NASS’s Questionnaire Repository System (QRS) was built to enable the creation of comparable paper and web survey instruments for almost any survey. For the 2021 Hemp Acreage and Production Survey NASS will develop a Computer Assisted Web Interview (CAWI), along with a computer assisted telephone interview (CATI) for data collection from non-respondents to the mail or internet questionnaire.
4. Describe efforts to identify duplication. Show specifically why any similar information already available cannot be used or modified for use for the purposes described in Item 2 above.
The National Agricultural Statistics Service cooperates with State Departments of Agriculture and land grant universities to conduct agricultural surveys. These surveys meet both State and federal needs, thus eliminating duplication and minimizing reporting burden on the agriculture industry. NASS’s Frames Maintenance Group (FMG) worked with NASS’s State and Regional Field Offices, State Departments of Agriculture, and Tribal offices to create a comprehensive listing of hemp producers. FMG removed any duplication of names and addresses to create the master listing of producers for this survey.
5. If the collection of information impacts small businesses or other small entities (Item 5 of OMB Form 83-I), describe any methods used to minimize burden.
This information collection will not have a significant economic impact on small entities. Of the total estimated sample size of 20,000, approximately 18,000 would be classified as small operators, or approximately 90%.
Under the USDA Agricultural Marketing Service (AMS) final rule on hemp production, there are similar requirements that all hemp producers must meet. These include: Licensing requirements; maintaining information on the land on which hemp is produced; procedures for testing the THC concentration levels for hemp; procedures for disposing of non-compliant plants; compliance provisions; and procedures for handling violations.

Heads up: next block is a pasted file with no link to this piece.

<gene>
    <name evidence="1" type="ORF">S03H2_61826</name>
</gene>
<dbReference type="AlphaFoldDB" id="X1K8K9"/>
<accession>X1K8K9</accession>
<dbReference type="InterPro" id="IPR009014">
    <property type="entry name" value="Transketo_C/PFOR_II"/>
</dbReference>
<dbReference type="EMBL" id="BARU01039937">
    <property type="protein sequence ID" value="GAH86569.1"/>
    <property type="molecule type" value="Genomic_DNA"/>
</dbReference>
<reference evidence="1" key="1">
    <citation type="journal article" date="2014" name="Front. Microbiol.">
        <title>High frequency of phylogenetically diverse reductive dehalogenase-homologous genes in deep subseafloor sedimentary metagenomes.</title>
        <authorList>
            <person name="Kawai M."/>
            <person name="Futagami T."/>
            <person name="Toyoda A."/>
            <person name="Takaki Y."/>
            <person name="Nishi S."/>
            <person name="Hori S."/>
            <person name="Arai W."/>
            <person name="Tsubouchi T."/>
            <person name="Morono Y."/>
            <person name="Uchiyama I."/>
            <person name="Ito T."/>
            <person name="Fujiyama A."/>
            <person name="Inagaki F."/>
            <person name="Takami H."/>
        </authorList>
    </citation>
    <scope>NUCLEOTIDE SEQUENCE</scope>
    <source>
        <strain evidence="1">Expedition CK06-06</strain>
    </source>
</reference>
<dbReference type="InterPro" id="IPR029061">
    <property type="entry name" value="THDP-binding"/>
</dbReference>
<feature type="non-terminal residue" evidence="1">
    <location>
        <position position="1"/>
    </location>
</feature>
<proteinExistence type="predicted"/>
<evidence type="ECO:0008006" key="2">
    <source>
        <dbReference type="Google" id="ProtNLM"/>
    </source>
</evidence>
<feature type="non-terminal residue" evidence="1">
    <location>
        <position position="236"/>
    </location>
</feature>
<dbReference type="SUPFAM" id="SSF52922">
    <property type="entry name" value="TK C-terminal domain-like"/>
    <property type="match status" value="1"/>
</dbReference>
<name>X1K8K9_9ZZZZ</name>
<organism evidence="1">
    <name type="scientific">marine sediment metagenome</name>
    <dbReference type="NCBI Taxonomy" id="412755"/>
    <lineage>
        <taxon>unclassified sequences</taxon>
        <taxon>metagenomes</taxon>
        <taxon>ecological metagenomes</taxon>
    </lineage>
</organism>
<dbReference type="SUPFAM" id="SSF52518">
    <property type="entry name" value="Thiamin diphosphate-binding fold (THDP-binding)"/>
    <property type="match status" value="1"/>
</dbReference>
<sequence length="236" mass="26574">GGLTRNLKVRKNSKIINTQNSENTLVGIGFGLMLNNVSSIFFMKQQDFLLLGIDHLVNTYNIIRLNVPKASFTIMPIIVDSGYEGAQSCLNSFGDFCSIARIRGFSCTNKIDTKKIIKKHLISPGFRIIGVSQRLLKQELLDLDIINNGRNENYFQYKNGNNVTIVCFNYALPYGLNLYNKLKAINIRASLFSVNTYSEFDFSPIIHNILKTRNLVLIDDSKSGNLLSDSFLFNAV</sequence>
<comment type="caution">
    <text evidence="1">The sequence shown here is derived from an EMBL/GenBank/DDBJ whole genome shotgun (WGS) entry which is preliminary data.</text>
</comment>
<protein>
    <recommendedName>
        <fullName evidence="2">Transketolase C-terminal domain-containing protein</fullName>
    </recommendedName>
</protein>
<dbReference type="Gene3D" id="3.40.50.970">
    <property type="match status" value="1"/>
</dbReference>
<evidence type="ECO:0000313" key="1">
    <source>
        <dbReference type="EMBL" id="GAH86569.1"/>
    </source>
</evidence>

6. Describe the consequence to Federal program or policy activities if the collection is not conducted or is conducted less frequently, as well as any technical or legal obstacles to reducing burden.
Authority for hemp production was provided in the 2014 Farm Bill and was extended by the 2018 Farm Bill. Hemp is a commodity that can be used for numerous industrial and horticultural purposes including fabric, paper, construction materials, food products, cosmetics, production of cannabinoids (such as cannabidiol or CBD), and other products. This is a new commodity to most current farm operators. No comprehensive data sets are available for this commodity. As new consumer markets are developed, the need for annual data on acreage and production are highly sought after. Data collected less than annually would interfere with the mandate stated in the 2018 Farmbill.